Murder case heads to trial over killing of 6-year-old Jace Young

Hearing reveals new details in ‘horrific’ Fourth of July shooting

The murder case against a 19-year-old man accused of killing his six-year-old cousin is heading to trial after a judge ruled Thursday there was “significant evidence” showing he admitted to taking part in the shooting.

James Harbor was arrested in January after authorities identified him as one of three shooters who unleashed a hail of bullets on a crowd of people last Fourth of July, killing Jace Young and injuring a 39-year-old man.

The shooting shook San Francisco’s Black community and led to calls for action from local leaders, prompting police to offer a $100,000 reward for information leading to an arrest and conviction in the killing.

On Thursday, San Francisco Superior Court Judge Stephen Murphy found there was enough evidence for Harbor to stand trial on all five felony charges filed by the District Attorney’s Office, including murder and attempted murder. Murphy also ruled that Harbor be held without the option of bail.

“I appreciate the fact that Mr. Harbor has a family and a one-year-old daughter,” Murphy said. “But in truth he should have thought of that before he armed himself on July 4, went with associates and shot into a crowd of people which did show a reckless and conscious disregard for human life.”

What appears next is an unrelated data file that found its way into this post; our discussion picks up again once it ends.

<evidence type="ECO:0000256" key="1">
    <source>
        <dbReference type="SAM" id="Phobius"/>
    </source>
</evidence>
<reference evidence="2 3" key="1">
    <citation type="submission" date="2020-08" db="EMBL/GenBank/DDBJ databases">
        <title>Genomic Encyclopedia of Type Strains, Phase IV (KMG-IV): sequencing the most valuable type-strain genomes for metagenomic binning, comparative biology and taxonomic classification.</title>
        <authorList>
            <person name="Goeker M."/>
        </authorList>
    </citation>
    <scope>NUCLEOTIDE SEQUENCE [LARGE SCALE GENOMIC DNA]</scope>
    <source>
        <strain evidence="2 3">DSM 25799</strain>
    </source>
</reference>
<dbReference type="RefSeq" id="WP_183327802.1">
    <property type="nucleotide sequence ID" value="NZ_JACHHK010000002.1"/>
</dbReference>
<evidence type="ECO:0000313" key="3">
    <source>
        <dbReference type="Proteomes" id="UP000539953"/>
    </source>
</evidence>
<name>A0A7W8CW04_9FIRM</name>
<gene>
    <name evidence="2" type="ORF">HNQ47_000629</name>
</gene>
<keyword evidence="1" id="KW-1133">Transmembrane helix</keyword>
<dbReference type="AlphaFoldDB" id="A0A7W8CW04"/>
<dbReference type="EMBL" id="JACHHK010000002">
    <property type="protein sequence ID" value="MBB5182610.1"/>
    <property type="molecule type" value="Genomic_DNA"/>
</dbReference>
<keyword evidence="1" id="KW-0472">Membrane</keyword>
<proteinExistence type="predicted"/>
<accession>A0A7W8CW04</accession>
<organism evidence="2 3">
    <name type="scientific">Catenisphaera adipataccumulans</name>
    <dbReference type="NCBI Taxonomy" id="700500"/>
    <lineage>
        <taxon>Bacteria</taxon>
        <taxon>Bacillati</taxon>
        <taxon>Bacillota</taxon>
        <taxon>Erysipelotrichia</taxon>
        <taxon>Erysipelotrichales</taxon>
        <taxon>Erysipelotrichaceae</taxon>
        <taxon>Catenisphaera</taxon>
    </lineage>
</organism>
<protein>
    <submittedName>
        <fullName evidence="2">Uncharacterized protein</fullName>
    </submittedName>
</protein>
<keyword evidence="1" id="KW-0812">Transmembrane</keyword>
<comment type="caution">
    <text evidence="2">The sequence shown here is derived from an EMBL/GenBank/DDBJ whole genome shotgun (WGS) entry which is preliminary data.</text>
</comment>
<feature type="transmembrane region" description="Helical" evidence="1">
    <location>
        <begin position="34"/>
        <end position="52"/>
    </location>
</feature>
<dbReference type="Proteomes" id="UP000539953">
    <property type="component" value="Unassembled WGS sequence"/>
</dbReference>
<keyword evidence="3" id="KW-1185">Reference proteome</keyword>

The rulings came at the end of a days-long preliminary hearing that began last month and centered around testimony from the lead investigator in the case, homicide Sgt. Timothy Kiely, and the victim’s father, Jason Young.

Investigators built their case based on extensive surveillance footage from a dozen or more security cameras that captured the Hunters Point area that night, as well as a pair of rap music videos recorded before the shooting.

But the key piece of evidence that influenced the ruling turned out to be a secretly taped phone call between the victim’s father, Jason, and Harbor in which the defendant allegedly confessed to the shooting.

While the substance of the call is in dispute because Harbor used slang, Harbor allegedly admitted to being in the area with three associates, described the different guns they used and said “I cocked my shit back and I let off, boom.”

“I find the pre-text phone call to be very significant evidence of Mr. Harbor’s admission that he shot if not several times at least once, and that his associates shot as well since he shared bullets with them,” Murphy said.

Harbor was present in the courtroom wearing shackles and orange jail garb. He has pleaded not guilty and is facing a possible sentence of up to life in prison.

His defense attorney with the Public Defender’s Office, Max Breecker, said he was concerned that Harbor would not be able to spend time with his family and care for his daughter while awaiting trial.

“I am very disappointed with the court’s ruling, but I look forward to proving Mr. Harbor’s innocence,” Breecker told the San Francisco Examiner.